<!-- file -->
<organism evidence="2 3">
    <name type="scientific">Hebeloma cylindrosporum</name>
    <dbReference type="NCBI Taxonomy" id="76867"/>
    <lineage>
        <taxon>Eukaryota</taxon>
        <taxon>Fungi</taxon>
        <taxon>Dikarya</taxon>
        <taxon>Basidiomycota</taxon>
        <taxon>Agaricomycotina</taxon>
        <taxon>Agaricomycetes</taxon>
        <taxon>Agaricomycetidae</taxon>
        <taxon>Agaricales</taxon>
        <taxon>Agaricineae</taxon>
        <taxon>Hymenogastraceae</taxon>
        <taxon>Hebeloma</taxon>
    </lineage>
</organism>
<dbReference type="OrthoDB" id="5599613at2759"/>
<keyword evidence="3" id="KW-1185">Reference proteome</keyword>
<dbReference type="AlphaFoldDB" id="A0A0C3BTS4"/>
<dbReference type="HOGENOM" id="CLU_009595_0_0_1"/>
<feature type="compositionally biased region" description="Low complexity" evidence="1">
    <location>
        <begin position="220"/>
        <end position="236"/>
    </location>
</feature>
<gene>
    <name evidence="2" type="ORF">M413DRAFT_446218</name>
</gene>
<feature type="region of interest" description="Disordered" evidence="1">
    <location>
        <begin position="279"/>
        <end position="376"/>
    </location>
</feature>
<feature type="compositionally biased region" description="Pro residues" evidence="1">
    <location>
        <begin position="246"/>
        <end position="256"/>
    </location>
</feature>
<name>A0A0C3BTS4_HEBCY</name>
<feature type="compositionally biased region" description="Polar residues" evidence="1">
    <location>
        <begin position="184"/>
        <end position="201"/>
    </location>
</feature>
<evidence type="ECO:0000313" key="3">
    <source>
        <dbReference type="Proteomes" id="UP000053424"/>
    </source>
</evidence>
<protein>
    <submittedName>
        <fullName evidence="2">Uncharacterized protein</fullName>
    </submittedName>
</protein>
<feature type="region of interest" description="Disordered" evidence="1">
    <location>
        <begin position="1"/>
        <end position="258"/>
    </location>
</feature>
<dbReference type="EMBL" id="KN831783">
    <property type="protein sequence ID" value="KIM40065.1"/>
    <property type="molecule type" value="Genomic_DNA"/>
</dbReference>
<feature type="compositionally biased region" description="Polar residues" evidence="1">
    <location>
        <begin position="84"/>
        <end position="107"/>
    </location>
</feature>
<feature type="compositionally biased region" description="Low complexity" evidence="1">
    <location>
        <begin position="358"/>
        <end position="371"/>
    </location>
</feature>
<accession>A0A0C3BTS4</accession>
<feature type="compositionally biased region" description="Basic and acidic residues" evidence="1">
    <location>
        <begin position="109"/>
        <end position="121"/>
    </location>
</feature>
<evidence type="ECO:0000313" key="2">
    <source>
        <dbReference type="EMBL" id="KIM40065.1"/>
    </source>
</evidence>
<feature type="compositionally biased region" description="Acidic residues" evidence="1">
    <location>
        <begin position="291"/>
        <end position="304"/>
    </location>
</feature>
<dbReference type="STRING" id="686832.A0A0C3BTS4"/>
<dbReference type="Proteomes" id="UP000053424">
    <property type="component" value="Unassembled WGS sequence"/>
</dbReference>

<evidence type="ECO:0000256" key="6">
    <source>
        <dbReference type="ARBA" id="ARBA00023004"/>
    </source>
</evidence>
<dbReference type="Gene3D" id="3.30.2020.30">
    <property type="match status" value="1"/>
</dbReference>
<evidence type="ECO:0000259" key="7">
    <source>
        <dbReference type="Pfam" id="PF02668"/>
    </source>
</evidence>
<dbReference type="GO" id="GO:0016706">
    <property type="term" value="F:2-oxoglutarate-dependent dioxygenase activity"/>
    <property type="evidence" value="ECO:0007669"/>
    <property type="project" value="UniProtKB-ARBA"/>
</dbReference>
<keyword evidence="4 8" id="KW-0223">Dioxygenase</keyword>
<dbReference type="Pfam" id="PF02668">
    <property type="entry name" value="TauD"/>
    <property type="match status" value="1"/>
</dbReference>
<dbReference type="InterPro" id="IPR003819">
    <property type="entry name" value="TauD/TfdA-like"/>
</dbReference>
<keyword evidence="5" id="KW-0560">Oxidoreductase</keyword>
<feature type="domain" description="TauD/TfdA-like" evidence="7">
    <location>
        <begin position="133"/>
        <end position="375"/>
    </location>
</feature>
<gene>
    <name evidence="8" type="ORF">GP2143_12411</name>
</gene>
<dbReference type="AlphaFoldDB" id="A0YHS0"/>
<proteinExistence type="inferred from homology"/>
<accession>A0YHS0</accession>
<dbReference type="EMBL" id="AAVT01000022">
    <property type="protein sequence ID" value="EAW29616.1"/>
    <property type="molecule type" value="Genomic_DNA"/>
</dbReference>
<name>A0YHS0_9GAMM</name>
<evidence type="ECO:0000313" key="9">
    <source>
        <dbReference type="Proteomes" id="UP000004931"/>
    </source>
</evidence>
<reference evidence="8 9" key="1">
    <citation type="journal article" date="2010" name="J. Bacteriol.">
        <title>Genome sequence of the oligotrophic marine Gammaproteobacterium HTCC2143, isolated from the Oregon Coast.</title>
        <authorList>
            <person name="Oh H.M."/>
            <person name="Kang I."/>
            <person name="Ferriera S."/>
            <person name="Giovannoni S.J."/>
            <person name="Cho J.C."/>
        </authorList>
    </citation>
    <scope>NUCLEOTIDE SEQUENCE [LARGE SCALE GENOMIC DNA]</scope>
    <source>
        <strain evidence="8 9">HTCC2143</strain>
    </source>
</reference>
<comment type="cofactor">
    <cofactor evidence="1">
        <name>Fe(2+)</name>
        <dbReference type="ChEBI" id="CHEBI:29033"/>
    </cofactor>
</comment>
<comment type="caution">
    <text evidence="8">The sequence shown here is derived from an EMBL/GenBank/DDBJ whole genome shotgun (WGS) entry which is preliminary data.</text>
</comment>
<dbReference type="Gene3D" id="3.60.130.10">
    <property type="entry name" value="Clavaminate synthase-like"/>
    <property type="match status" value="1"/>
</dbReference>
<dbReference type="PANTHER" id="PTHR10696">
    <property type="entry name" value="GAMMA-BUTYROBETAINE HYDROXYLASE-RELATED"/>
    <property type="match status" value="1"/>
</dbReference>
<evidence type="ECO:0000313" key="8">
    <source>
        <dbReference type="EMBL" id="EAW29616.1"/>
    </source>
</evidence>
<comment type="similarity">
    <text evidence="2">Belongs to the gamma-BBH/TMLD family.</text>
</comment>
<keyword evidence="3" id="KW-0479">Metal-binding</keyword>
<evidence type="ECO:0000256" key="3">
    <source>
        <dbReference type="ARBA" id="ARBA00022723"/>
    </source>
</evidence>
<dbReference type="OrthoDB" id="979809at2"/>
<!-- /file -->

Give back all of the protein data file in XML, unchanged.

<organism evidence="2 3">
    <name type="scientific">Hebeloma cylindrosporum</name>
    <dbReference type="NCBI Taxonomy" id="76867"/>
    <lineage>
        <taxon>Eukaryota</taxon>
        <taxon>Fungi</taxon>
        <taxon>Dikarya</taxon>
        <taxon>Basidiomycota</taxon>
        <taxon>Agaricomycotina</taxon>
        <taxon>Agaricomycetes</taxon>
        <taxon>Agaricomycetidae</taxon>
        <taxon>Agaricales</taxon>
        <taxon>Agaricineae</taxon>
        <taxon>Hymenogastraceae</taxon>
        <taxon>Hebeloma</taxon>
    </lineage>
</organism>
<dbReference type="OrthoDB" id="5599613at2759"/>
<keyword evidence="3" id="KW-1185">Reference proteome</keyword>
<dbReference type="AlphaFoldDB" id="A0A0C3BTS4"/>
<dbReference type="HOGENOM" id="CLU_009595_0_0_1"/>
<feature type="compositionally biased region" description="Low complexity" evidence="1">
    <location>
        <begin position="220"/>
        <end position="236"/>
    </location>
</feature>
<gene>
    <name evidence="2" type="ORF">M413DRAFT_446218</name>
</gene>
<feature type="region of interest" description="Disordered" evidence="1">
    <location>
        <begin position="279"/>
        <end position="376"/>
    </location>
</feature>
<feature type="compositionally biased region" description="Pro residues" evidence="1">
    <location>
        <begin position="246"/>
        <end position="256"/>
    </location>
</feature>
<name>A0A0C3BTS4_HEBCY</name>
<feature type="compositionally biased region" description="Polar residues" evidence="1">
    <location>
        <begin position="184"/>
        <end position="201"/>
    </location>
</feature>
<evidence type="ECO:0000313" key="3">
    <source>
        <dbReference type="Proteomes" id="UP000053424"/>
    </source>
</evidence>
<protein>
    <submittedName>
        <fullName evidence="2">Uncharacterized protein</fullName>
    </submittedName>
</protein>
<feature type="region of interest" description="Disordered" evidence="1">
    <location>
        <begin position="1"/>
        <end position="258"/>
    </location>
</feature>
<dbReference type="EMBL" id="KN831783">
    <property type="protein sequence ID" value="KIM40065.1"/>
    <property type="molecule type" value="Genomic_DNA"/>
</dbReference>
<feature type="compositionally biased region" description="Polar residues" evidence="1">
    <location>
        <begin position="84"/>
        <end position="107"/>
    </location>
</feature>
<feature type="compositionally biased region" description="Low complexity" evidence="1">
    <location>
        <begin position="358"/>
        <end position="371"/>
    </location>
</feature>
<accession>A0A0C3BTS4</accession>
<feature type="compositionally biased region" description="Basic and acidic residues" evidence="1">
    <location>
        <begin position="109"/>
        <end position="121"/>
    </location>
</feature>
<evidence type="ECO:0000313" key="2">
    <source>
        <dbReference type="EMBL" id="KIM40065.1"/>
    </source>
</evidence>
<feature type="compositionally biased region" description="Acidic residues" evidence="1">
    <location>
        <begin position="291"/>
        <end position="304"/>
    </location>
</feature>
<dbReference type="STRING" id="686832.A0A0C3BTS4"/>
<dbReference type="Proteomes" id="UP000053424">
    <property type="component" value="Unassembled WGS sequence"/>
</dbReference>

<evidence type="ECO:0000256" key="6">
    <source>
        <dbReference type="ARBA" id="ARBA00023004"/>
    </source>
</evidence>
<dbReference type="Gene3D" id="3.30.2020.30">
    <property type="match status" value="1"/>
</dbReference>
<evidence type="ECO:0000259" key="7">
    <source>
        <dbReference type="Pfam" id="PF02668"/>
    </source>
</evidence>
<dbReference type="GO" id="GO:0016706">
    <property type="term" value="F:2-oxoglutarate-dependent dioxygenase activity"/>
    <property type="evidence" value="ECO:0007669"/>
    <property type="project" value="UniProtKB-ARBA"/>
</dbReference>
<keyword evidence="4 8" id="KW-0223">Dioxygenase</keyword>
<dbReference type="Pfam" id="PF02668">
    <property type="entry name" value="TauD"/>
    <property type="match status" value="1"/>
</dbReference>
<dbReference type="InterPro" id="IPR003819">
    <property type="entry name" value="TauD/TfdA-like"/>
</dbReference>
<keyword evidence="5" id="KW-0560">Oxidoreductase</keyword>
<feature type="domain" description="TauD/TfdA-like" evidence="7">
    <location>
        <begin position="133"/>
        <end position="375"/>
    </location>
</feature>
<gene>
    <name evidence="8" type="ORF">GP2143_12411</name>
</gene>
<dbReference type="AlphaFoldDB" id="A0YHS0"/>
<proteinExistence type="inferred from homology"/>
<accession>A0YHS0</accession>
<dbReference type="EMBL" id="AAVT01000022">
    <property type="protein sequence ID" value="EAW29616.1"/>
    <property type="molecule type" value="Genomic_DNA"/>
</dbReference>
<name>A0YHS0_9GAMM</name>
<evidence type="ECO:0000313" key="9">
    <source>
        <dbReference type="Proteomes" id="UP000004931"/>
    </source>
</evidence>
<reference evidence="8 9" key="1">
    <citation type="journal article" date="2010" name="J. Bacteriol.">
        <title>Genome sequence of the oligotrophic marine Gammaproteobacterium HTCC2143, isolated from the Oregon Coast.</title>
        <authorList>
            <person name="Oh H.M."/>
            <person name="Kang I."/>
            <person name="Ferriera S."/>
            <person name="Giovannoni S.J."/>
            <person name="Cho J.C."/>
        </authorList>
    </citation>
    <scope>NUCLEOTIDE SEQUENCE [LARGE SCALE GENOMIC DNA]</scope>
    <source>
        <strain evidence="8 9">HTCC2143</strain>
    </source>
</reference>
<comment type="cofactor">
    <cofactor evidence="1">
        <name>Fe(2+)</name>
        <dbReference type="ChEBI" id="CHEBI:29033"/>
    </cofactor>
</comment>
<comment type="caution">
    <text evidence="8">The sequence shown here is derived from an EMBL/GenBank/DDBJ whole genome shotgun (WGS) entry which is preliminary data.</text>
</comment>
<dbReference type="Gene3D" id="3.60.130.10">
    <property type="entry name" value="Clavaminate synthase-like"/>
    <property type="match status" value="1"/>
</dbReference>
<dbReference type="PANTHER" id="PTHR10696">
    <property type="entry name" value="GAMMA-BUTYROBETAINE HYDROXYLASE-RELATED"/>
    <property type="match status" value="1"/>
</dbReference>
<evidence type="ECO:0000313" key="8">
    <source>
        <dbReference type="EMBL" id="EAW29616.1"/>
    </source>
</evidence>
<comment type="similarity">
    <text evidence="2">Belongs to the gamma-BBH/TMLD family.</text>
</comment>
<keyword evidence="3" id="KW-0479">Metal-binding</keyword>
<evidence type="ECO:0000256" key="3">
    <source>
        <dbReference type="ARBA" id="ARBA00022723"/>
    </source>
</evidence>
<dbReference type="OrthoDB" id="979809at2"/>